I awake, fresh. I am adventurous and decide on a run. I start my run around the Fateh Sagar with a spring to my step, taking in a middle class suburb and the stunning views of the lake as I go. I’m glowing. What a beautiful place, blue sky, fresh air, sun starting to tingle my skin with its morning heat. I under estimate the size of this beast and after an hour I start to feel my calf pull, I ignore the warning signs and carry on. I feel like I can run forever. Bad idea. It tears half way round the lake. I hobble back to Lakeshore Hotel but I’m still smiling. Slightly sad I won’t run for the next two weeks but the run this morning was worth it. The sights, the sounds, a pleasure to digest. I’m free. I’ve got India to see, running and fitness can wait. In my life back in kent, UK, I planned my professional day and personal life, sometimes to the hour, in full detail. Now, I don’t have to do this. I don’t have a job and there’s no bills to pay. It’s taking time to adapt but I’m learning to love being spontaneous, I’m learning to follow my instincts. Modern day life in the western world doesn’t allow much time for freedom so it’s a bit if a shock to the system being in India.
I pack my bags and head to Lal Ghat hostel. There’s an opportunity to stay at the Hanuman Hostel for the same price but I decline as Lal Ghat has a dorm. These are social hives, I plan to meet fellow liked minded travellers.This is the part of my journey that involves fate and a small sprinkling of luck. Whilst bouncing along to Lal Ghat fully loaded with my Karrimor on my back, I bump into Joe, one of the Milton Keyne boys I met in Mumbai. The guys have only just checked into Lal Ghat. We don’t know it yet, but this is the start of a beautiful relationship. Cocky and extremely funny, these guys are oozing with PMA. Bouncing with happiness. They are 22 years old and speak my native tongue. Result. We immediately jump on a boat trip with a bunch of travellers. I’m surrounded by a good crowd again, I love the randomness of it all, backpackers just talk to each other and are instant friends. It’s the law.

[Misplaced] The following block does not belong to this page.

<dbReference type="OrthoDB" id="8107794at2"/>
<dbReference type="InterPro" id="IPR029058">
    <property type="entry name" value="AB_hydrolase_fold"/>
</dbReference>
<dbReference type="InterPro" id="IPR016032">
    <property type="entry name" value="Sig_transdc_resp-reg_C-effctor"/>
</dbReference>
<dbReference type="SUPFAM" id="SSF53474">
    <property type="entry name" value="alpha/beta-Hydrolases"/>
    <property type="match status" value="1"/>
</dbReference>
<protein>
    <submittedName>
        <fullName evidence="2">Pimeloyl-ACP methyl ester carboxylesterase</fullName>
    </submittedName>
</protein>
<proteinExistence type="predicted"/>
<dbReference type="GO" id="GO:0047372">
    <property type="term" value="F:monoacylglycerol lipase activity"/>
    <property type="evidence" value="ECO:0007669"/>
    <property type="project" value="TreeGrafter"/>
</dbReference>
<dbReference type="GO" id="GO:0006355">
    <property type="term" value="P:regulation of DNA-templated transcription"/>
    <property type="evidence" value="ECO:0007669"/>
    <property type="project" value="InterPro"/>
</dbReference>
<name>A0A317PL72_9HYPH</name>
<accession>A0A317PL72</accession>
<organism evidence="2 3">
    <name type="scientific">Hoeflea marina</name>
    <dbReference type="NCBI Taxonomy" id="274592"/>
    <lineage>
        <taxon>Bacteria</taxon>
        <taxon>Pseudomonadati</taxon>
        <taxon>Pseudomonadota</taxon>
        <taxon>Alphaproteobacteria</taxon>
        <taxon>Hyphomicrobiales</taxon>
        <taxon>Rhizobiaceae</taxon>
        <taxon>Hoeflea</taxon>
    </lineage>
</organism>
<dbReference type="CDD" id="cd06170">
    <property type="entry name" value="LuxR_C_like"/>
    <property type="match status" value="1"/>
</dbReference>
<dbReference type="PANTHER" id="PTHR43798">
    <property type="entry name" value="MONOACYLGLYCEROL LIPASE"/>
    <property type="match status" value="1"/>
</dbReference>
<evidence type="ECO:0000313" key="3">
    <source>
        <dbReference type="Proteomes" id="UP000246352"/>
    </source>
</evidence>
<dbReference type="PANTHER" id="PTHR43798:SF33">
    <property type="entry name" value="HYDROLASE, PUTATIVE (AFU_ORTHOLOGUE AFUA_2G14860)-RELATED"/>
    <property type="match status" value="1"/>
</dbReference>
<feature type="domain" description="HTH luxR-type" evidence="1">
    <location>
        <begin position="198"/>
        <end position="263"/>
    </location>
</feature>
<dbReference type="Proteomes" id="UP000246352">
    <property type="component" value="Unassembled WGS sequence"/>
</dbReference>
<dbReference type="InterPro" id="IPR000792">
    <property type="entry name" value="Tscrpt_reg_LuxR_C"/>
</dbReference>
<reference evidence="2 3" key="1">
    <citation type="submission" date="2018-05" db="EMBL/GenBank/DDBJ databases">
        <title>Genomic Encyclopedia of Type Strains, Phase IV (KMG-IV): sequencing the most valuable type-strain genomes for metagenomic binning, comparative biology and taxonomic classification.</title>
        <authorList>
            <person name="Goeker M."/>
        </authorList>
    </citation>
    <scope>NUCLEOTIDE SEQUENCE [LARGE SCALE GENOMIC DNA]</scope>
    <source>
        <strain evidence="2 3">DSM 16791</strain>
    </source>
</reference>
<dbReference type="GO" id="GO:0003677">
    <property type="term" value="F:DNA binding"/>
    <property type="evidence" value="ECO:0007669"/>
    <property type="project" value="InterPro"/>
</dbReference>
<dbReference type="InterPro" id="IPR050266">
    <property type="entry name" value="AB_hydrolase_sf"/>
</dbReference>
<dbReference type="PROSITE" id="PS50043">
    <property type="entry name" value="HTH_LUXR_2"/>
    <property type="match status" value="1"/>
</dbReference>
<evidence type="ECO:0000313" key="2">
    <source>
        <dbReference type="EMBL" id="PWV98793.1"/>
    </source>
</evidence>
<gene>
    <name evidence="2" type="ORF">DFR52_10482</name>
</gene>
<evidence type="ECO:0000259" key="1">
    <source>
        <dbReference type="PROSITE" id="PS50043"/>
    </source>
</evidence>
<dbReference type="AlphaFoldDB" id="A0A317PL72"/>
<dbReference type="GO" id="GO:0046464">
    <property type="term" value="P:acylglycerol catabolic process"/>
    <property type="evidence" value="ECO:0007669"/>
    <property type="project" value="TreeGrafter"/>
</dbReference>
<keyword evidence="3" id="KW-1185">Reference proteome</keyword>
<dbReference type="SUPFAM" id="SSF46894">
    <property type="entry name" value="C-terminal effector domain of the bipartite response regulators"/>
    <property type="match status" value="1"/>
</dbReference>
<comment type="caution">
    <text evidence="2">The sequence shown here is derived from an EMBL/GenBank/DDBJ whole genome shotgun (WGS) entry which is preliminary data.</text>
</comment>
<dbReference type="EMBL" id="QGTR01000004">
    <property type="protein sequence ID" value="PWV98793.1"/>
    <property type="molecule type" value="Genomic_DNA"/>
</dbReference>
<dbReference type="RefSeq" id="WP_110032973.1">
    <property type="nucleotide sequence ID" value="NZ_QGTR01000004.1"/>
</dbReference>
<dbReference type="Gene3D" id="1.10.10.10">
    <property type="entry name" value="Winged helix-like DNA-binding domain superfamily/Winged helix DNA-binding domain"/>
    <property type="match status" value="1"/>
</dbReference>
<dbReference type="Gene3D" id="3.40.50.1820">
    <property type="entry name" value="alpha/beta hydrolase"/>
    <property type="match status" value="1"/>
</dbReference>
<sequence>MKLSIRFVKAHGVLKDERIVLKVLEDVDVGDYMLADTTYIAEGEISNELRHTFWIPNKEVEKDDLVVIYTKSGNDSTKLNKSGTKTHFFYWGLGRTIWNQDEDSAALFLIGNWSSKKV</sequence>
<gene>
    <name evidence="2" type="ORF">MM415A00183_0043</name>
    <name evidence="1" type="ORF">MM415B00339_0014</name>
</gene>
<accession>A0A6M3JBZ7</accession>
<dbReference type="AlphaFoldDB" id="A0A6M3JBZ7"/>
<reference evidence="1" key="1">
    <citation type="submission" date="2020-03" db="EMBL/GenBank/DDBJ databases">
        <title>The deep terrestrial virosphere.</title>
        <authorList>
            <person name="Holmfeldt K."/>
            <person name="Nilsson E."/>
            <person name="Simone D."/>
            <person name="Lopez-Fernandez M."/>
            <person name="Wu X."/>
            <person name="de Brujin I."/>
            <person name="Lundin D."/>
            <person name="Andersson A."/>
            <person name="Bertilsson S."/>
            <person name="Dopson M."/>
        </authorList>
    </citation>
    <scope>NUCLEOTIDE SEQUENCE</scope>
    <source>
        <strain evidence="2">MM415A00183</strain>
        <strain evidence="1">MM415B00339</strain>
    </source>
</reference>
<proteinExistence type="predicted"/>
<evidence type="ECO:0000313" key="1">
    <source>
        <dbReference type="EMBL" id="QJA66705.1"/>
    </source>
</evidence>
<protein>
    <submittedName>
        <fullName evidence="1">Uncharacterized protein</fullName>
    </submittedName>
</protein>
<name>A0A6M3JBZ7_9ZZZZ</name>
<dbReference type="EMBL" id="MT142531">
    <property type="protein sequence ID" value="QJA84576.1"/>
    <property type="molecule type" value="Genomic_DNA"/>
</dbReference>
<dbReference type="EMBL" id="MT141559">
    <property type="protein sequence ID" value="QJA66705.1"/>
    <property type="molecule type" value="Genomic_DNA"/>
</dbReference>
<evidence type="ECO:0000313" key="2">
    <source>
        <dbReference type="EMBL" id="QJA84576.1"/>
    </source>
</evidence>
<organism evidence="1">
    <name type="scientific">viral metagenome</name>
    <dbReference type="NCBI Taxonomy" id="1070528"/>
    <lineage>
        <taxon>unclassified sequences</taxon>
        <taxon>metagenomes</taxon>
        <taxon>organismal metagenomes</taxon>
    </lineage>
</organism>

We retire on the roof top with a bottle of Old Munk rum. We are merry, strolling through the streets down to a restaurant by the lake. We eat and drink cold super strength 8% Kingfisher straight out of a teapot! Serving or selling alcohol after 8pm is not allowed, but every restaurant does it anyway. In fact as Yogie, the manager of the restaurant, explained to us, Indians don’t like paying for a license but do like selling beer for a profit. Just like the Police like receiving baksheesh to take a blind eye.
Aloo mutter masala, some freshly prepared chapatti’s along with a few of India’s finest beers see us into the night with jokes and laughter.
This is the moment the lads tell me about how Raj had taken them into the jungle to see some holy men and a Baba. They also told stories of meeting locals and smoking the holy Shiva, a variation of different tobaccos, a close relative to the the sisha. They met locals and visited villages and temples off the tourist track. I wanted a slice. The real India was out there and the boys invited me to see Raj at his other hostel in a place called Charbuja. Tourist traps are fine but I want to see some nice Indians who don’t just want to sell me something. I’m up for an adventure. Off the beaten track? Yes please. We relax on the roof and talk to the early hours. I’m overwhelmed. I sleep, smiling.